Van-sized space rock is a cosmic oddball
Looking fresh despite taking thousands of years to arrive (Image: Rich Pedroncelli/AP/PA)
- 19:00 20 December 2012 by Lisa Grossman
The shattered remains of a high-profile space rock are oddly low in organic materials, the raw ingredients for life. The discovery adds a slight wrinkle to the theory that early Earth was seeded with organics by meteorite impacts.
In April a van-sized meteor was seen streaking over northern California and Nevada in broad daylight. The fireball exploded with a sonic boom and sprayed the region with fragments. Videos, photographs and weather radar data allowed the meteor's trajectory to be reconstructed, and teams quickly mobilised to search for pieces in the foothills of the Sierra Nevada in northern California.
Researchers readily identified the meteorites as rare CM chondrites, thought to be one of the oldest types of rock in the universe. "Because the meteorites were discovered so freshly, for the first time we had a chance to study this type of meteorite in a pristine form," says Peter Jenniskens of the SETI Institute in Mountain View, California, who led the search effort and the subsequent study of the space rocks.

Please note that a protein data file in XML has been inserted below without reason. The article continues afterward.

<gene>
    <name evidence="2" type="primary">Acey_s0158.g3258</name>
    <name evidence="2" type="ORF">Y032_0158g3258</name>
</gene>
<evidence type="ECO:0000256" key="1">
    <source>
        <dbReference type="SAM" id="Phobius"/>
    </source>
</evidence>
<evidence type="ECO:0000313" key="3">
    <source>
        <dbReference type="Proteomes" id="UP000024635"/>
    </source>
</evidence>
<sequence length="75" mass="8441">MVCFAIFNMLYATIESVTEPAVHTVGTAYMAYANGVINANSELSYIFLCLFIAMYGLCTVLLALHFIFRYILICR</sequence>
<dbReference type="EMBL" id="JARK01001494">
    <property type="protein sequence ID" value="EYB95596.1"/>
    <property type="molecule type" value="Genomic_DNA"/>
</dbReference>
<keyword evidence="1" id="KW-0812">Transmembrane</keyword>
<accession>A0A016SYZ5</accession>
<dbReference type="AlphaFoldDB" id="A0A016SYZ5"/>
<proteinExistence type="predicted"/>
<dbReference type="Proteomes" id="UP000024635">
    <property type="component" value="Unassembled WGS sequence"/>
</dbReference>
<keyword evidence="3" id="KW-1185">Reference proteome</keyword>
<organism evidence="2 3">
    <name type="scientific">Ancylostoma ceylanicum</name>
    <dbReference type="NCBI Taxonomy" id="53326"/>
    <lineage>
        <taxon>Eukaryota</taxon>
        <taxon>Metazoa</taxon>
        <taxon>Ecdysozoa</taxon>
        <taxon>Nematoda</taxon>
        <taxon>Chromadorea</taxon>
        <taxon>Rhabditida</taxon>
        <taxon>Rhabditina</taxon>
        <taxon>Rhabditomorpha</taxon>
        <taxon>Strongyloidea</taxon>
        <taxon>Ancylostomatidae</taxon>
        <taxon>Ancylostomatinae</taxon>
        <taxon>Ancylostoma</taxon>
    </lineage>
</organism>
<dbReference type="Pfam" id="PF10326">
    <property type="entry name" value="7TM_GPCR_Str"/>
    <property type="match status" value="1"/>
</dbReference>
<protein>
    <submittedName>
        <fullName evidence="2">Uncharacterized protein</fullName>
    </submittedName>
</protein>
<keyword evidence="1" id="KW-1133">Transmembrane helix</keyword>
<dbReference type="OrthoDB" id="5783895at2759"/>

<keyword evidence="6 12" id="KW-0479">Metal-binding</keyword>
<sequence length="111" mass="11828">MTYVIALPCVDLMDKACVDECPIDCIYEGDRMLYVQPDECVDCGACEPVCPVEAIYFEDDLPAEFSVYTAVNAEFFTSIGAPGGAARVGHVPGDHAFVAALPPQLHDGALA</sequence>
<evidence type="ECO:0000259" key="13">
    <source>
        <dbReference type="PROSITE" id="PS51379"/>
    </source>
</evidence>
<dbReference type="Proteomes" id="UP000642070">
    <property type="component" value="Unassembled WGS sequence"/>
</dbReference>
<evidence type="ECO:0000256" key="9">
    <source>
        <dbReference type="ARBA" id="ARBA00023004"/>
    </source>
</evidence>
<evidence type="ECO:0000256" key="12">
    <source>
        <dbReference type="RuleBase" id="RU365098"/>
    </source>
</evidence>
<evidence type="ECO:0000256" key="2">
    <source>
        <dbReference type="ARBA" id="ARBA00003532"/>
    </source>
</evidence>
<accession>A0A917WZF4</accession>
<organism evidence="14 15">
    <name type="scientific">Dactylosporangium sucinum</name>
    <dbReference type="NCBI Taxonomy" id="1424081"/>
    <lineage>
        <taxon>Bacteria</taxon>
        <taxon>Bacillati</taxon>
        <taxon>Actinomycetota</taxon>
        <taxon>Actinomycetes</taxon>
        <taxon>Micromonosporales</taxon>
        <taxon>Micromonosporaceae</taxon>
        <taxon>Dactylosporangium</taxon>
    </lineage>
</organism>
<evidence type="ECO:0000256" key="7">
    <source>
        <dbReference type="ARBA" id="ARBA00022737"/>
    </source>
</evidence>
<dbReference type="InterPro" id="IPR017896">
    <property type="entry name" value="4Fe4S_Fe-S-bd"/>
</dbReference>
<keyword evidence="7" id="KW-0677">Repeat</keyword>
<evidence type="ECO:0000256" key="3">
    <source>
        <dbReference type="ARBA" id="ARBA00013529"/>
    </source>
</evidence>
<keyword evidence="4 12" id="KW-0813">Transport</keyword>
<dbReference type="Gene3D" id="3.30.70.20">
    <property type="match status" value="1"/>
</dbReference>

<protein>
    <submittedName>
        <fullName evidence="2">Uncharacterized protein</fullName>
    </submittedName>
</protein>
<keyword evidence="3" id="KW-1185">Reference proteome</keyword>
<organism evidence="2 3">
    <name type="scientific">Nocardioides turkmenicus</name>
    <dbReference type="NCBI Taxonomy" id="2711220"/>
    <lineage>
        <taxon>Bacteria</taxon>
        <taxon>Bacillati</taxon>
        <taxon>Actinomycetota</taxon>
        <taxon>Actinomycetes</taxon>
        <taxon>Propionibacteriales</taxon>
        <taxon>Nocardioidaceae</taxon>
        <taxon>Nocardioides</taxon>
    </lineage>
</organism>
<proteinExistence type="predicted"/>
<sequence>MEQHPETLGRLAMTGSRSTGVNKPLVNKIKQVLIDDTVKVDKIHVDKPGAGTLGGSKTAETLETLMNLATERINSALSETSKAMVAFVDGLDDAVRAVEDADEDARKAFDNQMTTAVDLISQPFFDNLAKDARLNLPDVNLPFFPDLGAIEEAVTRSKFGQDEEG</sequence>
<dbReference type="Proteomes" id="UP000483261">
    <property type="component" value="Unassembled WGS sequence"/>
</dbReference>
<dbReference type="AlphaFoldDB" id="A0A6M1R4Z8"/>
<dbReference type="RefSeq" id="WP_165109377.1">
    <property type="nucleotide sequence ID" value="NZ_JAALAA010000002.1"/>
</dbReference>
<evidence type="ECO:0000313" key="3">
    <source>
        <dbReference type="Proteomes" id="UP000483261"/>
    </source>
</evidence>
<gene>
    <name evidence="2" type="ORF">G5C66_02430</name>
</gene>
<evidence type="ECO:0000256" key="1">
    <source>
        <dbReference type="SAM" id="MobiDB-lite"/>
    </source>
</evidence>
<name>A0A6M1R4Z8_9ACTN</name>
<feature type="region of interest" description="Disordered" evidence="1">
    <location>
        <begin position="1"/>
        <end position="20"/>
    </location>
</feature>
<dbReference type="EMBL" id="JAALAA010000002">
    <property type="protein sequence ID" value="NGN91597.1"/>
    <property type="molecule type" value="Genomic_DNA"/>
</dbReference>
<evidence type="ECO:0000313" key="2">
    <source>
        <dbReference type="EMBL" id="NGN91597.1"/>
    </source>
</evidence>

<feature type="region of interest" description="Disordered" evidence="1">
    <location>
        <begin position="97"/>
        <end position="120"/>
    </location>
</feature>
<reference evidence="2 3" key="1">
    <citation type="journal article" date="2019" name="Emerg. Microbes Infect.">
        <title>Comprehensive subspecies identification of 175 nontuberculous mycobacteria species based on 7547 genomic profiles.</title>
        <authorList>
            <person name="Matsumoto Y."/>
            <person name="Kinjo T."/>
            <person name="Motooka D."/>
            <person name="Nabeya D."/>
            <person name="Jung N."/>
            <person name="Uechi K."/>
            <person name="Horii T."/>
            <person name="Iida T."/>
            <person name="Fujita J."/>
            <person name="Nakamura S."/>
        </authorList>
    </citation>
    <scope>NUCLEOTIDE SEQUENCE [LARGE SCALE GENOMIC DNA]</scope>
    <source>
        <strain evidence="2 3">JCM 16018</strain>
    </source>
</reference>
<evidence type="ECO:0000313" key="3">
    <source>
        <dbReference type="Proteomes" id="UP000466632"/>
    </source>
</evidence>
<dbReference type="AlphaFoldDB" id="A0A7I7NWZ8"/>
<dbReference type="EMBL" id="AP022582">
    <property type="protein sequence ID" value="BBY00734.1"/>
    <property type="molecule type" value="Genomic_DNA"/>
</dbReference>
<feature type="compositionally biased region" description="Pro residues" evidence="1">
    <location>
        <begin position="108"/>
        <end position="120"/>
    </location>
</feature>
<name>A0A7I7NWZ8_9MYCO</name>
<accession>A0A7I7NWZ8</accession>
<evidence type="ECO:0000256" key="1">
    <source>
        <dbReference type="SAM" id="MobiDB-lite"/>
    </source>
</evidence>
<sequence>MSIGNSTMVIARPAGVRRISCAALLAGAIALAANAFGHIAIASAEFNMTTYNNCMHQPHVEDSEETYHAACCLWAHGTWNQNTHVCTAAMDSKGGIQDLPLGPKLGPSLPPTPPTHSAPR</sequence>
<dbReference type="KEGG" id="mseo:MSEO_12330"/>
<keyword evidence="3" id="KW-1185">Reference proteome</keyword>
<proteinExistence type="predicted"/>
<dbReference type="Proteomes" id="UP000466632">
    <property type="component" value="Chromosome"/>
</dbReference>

Jenniskens personally found a fragment in a parking lot, where it remained relatively free of soil contaminants. "That's the best you could hope for, other than landing in a freezer," says Daniel Glavin of NASA's Goddard Space Flight Center in Greenbelt, Maryland.
Jenniskens and colleagues found that the California fragments also have amino acids, including some not found naturally on Earth. But in three rocks collected before a heavy rainstorm, which bathed the other pieces in earthly contaminants, organics are less abundant by a factor of 1000 than in previously studied CM chondrites.
More - Link >>> http://www.newscientist.com/article/dn23023-vansized-space-rock-is-a-cosmic-oddball.html
Sources: Journal Science, New Scientist Magazine.
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